NASHVILLE, Tenn. (WKRN) – So many times we hear about individuals dealing with addiction to heroin, but this disease of addiction can take over much more than just the person using the drug, putting the whole family in a situation that is unfamiliar, scary, and confusing.
”My sister and I fell in love with it from the moment it entered our system,” said recovering addict Branden Cooper.
Heroin is a drug that consumes everyone and everything in its path, ruining relationships, jobs, and even lives.
For Cooper, it was a drug he enjoyed using with his sister.
”We did everything together. We were best friends, ride or dies,” he told News 2.
A brother and sister, both drawn to a drug that would ultimately tear them apart.
”We were very toxic for each other,” said Cooper.
For Cooper and his sister Jessica, it was in and out of rehab, hospitals, and even jail, and for their father, Bobby Cooper, seeing his kids in these situation was gut-wrenching.
”I have seen her in the ICU. I have seen her to the point that she was plugged up to machines, and she had depleted every ounce of life she had to this drug,” said Bobby Cooper.
“There were times when I would go and meet with Brandon at his sober living house and we had a good time and then I would have to go to the ICU and visit with my daughter,” he explained.
His daughter would end up losing her life to this horrible drug.
“She was found dead on Dec. 1 of a heroin overdose,” the father said.
You could say Bobby Cooper has struggled with addiction as well, but his struggle wasn’t with using heroin.
It was the struggle to get his kids off the drug.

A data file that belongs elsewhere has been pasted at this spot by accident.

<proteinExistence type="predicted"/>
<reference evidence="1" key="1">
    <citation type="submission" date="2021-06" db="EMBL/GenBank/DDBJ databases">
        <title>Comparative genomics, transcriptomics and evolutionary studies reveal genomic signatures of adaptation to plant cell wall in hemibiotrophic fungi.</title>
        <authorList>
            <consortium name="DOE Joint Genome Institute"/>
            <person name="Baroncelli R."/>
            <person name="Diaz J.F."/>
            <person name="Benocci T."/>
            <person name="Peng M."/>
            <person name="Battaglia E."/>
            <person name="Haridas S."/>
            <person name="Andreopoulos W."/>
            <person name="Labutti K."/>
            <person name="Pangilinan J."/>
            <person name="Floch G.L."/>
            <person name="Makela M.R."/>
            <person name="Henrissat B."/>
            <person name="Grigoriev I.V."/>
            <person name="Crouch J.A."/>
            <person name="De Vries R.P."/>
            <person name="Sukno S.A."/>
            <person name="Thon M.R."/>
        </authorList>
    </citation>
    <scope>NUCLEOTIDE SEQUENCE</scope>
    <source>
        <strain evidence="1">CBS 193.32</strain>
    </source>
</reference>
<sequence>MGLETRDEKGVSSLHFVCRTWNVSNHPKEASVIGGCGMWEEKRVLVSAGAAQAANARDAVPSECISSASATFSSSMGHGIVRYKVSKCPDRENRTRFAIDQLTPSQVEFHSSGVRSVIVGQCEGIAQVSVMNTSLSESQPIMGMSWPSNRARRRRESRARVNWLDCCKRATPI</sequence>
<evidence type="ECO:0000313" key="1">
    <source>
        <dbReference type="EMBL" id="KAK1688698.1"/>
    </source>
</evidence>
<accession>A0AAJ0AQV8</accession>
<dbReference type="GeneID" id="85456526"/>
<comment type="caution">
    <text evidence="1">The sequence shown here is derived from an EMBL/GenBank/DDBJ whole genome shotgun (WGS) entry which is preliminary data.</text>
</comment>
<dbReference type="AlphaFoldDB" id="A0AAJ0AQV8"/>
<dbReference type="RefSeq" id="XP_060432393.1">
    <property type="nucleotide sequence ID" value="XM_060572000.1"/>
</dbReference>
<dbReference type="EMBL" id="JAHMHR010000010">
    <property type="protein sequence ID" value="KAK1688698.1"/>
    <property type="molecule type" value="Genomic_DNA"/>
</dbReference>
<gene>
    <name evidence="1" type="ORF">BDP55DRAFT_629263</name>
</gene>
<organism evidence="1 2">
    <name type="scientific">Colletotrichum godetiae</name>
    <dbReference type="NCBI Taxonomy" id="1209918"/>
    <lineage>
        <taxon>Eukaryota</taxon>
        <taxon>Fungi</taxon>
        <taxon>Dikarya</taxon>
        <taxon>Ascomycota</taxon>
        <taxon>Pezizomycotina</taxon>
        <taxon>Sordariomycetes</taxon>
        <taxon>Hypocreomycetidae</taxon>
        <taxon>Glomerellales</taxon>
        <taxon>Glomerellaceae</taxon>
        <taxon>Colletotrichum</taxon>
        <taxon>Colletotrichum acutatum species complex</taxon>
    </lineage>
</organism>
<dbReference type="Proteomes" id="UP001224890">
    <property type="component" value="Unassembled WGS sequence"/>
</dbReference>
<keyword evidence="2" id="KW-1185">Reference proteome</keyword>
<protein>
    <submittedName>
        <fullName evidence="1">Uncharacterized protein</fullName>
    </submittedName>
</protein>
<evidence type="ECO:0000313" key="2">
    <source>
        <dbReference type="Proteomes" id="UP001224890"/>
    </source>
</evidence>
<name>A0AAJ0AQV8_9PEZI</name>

”This has destroyed me,” said Bobby Cooper. “The addiction and watching my children go through this has destroyed me as a man, as a father. I am now dealing with how do I address the issues.”
It’s a topic that isn’t always brought up, but when a family member goes through something like addiction to heroin, it means everyone will be affected.
It’s an issue Dr. Jason Brooks with Addiction Campuses has seen many times before.
“Addiction is a family disease, and a lot of times the families want to put the focus and pressure on the person that is struggling with addiction, but at the end of the day, every single person is affected,” said Dr. Brooks.
“It puts mother against father, the father against the mother, and anyone who comes around,” said Bobby Cooper.
For Branden Cooper, his road to recovery started with seeing his sister in a casket and then receiving some tough love from his dad.
“He asked me to step out and leave, and so I took off walking and I slept behind Kroger’s dumpster for a couple of nights and that was my bottom,” said Branden Cooper.
It was a day he will never forget.
”It was Branden in the world by himself. Nobody there. I had lost the last person I ever counted on and that was my father, and I felt like I had finally lost that,” he told News 2. “Everybody had always turned their back on me, and my dad never did.”
Realizing his father actually was there for him was a turning point for Branden, and at this point, it gave a father struggling with so much a small yet hopeful chance that his son could get clean.
”So Brandon began to be my light. I started seeing some light inside the darkness that I was living in,” said Bobby Cooper.
Now, Branden Cooper is sober. He’s recently engaged and works as the Alumni Coordinator for Addiction Campuses.
Both he and his father use their story to help others and let them know that there is help out there, but you have to get it before it’s too late.
If you or someone you know is struggling with addiction, you can contact Addiction Campuses 24 hours a day, 7 days a week at 1-888-614-2251.
You can also get more information at AddictionCampuses.com.